Podcasts & RSS Feeds
Most Active Stories
- This ballot proposal is critical to Michigan's economy, but most people won't bother to vote on it
- What explains Michigan's large Arab American community?
- Don't like the water shut-offs in Detroit? Now you can pay someone's overdue water bill
- Some think their immigrant ancestors were the last that should be allowed in the U.S.
- Michigan Republican Party's tactics remind me of Watergate, because both were unnecessary
Mon April 11, 2011
Redrawing Michigan's political map - Will it be fair?
A state House panel will begin the process of redrawing Michigan’s political maps this week at the state Capitol. The redistricting process works like any other law that is approved by the Legislature and then moves on to Governor Rick Snyder for his signature.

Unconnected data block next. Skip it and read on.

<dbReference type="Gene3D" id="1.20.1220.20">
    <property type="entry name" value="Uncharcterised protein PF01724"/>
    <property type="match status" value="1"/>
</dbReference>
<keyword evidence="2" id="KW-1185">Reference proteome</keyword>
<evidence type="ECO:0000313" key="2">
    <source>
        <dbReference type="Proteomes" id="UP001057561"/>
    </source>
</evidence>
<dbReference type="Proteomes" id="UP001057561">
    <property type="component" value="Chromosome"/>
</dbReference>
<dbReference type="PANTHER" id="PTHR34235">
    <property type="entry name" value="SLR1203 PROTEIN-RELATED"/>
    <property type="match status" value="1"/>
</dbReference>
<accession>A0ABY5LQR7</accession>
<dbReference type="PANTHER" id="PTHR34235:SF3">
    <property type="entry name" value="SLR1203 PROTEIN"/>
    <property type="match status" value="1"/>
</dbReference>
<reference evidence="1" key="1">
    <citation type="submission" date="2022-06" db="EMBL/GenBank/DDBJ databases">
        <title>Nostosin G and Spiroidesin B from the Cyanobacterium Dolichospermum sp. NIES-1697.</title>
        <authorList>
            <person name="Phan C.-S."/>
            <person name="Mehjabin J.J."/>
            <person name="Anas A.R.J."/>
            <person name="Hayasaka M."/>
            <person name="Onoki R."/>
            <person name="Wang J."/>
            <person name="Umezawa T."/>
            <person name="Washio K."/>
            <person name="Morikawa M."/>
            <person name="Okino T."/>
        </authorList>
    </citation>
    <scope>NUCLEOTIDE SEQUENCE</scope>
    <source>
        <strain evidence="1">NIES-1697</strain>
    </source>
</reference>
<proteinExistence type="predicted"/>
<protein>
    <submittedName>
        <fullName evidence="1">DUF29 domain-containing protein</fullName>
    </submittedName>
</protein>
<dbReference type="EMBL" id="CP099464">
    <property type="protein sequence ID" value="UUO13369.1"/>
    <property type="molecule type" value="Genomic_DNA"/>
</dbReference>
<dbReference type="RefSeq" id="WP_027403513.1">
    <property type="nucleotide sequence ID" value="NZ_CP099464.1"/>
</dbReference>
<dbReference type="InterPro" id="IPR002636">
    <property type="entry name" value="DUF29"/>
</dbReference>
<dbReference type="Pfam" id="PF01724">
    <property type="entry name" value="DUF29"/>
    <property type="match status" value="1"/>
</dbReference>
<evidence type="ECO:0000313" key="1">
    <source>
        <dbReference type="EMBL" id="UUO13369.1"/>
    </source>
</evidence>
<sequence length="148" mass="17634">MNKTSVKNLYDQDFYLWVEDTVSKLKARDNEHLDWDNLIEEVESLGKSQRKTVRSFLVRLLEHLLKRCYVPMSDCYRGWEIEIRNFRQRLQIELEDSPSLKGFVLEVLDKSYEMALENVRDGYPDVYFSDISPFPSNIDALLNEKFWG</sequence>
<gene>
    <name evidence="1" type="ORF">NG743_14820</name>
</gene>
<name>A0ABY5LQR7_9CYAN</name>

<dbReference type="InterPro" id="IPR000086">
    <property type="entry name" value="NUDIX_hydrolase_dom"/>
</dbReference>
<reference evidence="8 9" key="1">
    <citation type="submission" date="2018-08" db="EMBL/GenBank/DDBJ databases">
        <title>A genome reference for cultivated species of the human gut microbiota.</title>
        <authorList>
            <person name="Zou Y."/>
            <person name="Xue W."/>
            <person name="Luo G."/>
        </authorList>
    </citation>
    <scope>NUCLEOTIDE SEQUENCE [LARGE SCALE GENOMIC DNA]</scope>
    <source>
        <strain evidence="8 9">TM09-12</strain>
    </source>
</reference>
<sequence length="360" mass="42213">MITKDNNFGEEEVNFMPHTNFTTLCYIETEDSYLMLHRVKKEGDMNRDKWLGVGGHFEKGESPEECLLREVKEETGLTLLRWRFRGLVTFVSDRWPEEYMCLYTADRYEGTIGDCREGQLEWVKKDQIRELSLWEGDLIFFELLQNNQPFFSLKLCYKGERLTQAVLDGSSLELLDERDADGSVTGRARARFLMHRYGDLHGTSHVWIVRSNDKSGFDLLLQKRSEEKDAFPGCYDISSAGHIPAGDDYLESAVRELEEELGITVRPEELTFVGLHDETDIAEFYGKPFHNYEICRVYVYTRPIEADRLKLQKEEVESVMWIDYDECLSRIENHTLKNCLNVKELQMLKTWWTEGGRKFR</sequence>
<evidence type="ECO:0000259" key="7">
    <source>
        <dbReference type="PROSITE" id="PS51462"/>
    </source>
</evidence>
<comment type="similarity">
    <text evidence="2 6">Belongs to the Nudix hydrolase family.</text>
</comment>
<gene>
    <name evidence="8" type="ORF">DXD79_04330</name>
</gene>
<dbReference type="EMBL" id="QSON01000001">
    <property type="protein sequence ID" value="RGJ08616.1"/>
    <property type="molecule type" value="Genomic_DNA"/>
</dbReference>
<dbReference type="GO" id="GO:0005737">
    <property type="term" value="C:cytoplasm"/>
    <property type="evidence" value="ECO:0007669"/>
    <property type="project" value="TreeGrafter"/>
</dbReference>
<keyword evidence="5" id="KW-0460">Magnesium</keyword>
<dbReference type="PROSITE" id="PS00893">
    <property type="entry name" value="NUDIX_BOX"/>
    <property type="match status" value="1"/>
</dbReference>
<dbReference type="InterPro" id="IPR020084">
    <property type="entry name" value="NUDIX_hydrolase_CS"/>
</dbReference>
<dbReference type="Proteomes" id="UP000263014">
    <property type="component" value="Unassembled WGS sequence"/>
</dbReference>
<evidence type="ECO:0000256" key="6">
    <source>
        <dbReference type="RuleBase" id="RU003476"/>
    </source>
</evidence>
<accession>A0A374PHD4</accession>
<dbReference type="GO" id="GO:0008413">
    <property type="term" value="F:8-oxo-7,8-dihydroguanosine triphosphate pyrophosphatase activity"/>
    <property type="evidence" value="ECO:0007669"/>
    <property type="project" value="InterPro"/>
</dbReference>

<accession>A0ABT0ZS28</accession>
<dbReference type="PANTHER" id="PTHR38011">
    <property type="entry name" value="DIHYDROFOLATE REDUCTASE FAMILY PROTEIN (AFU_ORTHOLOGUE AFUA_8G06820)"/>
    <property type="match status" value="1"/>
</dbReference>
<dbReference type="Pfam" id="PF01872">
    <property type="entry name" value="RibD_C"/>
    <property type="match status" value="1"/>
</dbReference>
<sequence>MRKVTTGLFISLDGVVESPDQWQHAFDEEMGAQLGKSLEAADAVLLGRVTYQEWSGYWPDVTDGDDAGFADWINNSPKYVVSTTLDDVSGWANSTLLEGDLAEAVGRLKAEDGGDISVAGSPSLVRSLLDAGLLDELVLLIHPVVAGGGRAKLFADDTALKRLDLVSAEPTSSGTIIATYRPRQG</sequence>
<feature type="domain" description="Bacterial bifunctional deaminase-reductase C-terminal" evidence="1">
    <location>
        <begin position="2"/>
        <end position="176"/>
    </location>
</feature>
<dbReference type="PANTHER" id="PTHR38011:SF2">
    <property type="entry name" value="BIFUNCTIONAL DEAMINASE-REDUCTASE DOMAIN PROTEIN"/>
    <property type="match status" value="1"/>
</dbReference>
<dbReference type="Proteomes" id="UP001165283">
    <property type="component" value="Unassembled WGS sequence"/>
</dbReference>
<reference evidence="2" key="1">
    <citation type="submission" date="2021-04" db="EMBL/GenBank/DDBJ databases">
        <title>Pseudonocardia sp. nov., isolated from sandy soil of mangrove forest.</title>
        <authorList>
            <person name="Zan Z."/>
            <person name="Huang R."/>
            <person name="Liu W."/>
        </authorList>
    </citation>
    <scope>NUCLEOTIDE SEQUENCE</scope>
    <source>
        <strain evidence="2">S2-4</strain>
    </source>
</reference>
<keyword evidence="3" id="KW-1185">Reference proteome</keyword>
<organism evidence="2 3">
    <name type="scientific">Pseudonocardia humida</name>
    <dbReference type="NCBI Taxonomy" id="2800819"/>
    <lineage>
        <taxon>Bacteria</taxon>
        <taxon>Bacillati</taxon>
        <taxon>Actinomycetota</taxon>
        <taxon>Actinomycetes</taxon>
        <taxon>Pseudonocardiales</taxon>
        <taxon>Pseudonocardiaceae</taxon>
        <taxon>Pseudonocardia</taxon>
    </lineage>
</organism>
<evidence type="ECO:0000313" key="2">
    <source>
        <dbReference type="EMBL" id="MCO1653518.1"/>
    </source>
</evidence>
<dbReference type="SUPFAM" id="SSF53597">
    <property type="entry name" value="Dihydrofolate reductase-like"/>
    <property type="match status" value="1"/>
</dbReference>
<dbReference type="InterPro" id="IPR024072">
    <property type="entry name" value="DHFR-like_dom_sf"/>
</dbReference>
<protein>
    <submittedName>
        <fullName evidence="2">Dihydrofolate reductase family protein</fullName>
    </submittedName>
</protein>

The new political map will also most likely be contested and end up in front of the Michigan Supreme Court. But with all areas of government controlled by Republicans, many Democrats are skeptical that the process will be fair.
Republican state Representative Pete Lund will chair the committee.
“Everyone sees it as being so political, but it’s really not. It’s amazing, too, is how much you go into this your start realizing some of these lines almost draw themselves.”
One set of lines Democrats are particularly worried about is that of Democratic Congressman Gary Peters. Michigan will lose a seat in Congress next year, and many Democrats think Republicans heading the redistricting process will draw lines to hurt Peters’ chance of getting reelected.